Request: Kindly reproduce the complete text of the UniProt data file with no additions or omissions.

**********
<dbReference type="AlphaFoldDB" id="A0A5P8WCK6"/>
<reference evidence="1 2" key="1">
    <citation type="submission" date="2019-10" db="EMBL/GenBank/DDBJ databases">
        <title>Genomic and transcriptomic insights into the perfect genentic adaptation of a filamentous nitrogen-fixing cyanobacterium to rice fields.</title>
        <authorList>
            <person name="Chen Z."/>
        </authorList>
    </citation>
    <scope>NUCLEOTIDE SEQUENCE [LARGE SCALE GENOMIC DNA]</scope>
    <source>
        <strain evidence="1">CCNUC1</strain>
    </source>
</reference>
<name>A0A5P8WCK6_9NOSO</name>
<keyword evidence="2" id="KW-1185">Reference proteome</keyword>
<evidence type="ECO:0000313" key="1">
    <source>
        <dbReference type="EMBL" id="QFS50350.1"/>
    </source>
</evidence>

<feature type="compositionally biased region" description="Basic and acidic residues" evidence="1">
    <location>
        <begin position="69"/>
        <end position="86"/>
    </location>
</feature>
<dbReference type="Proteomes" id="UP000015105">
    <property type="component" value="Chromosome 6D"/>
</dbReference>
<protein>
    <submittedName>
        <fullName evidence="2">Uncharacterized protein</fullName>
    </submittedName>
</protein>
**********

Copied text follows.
<dbReference type="AlphaFoldDB" id="A0A5P8WCK6"/>
<reference evidence="1 2" key="1">
    <citation type="submission" date="2019-10" db="EMBL/GenBank/DDBJ databases">
        <title>Genomic and transcriptomic insights into the perfect genentic adaptation of a filamentous nitrogen-fixing cyanobacterium to rice fields.</title>
        <authorList>
            <person name="Chen Z."/>
        </authorList>
    </citation>
    <scope>NUCLEOTIDE SEQUENCE [LARGE SCALE GENOMIC DNA]</scope>
    <source>
        <strain evidence="1">CCNUC1</strain>
    </source>
</reference>
<name>A0A5P8WCK6_9NOSO</name>
<keyword evidence="2" id="KW-1185">Reference proteome</keyword>
<evidence type="ECO:0000313" key="1">
    <source>
        <dbReference type="EMBL" id="QFS50350.1"/>
    </source>
</evidence>

<feature type="compositionally biased region" description="Basic and acidic residues" evidence="1">
    <location>
        <begin position="69"/>
        <end position="86"/>
    </location>
</feature>
<dbReference type="Proteomes" id="UP000015105">
    <property type="component" value="Chromosome 6D"/>
</dbReference>
<protein>
    <submittedName>
        <fullName evidence="2">Uncharacterized protein</fullName>
    </submittedName>
</protein>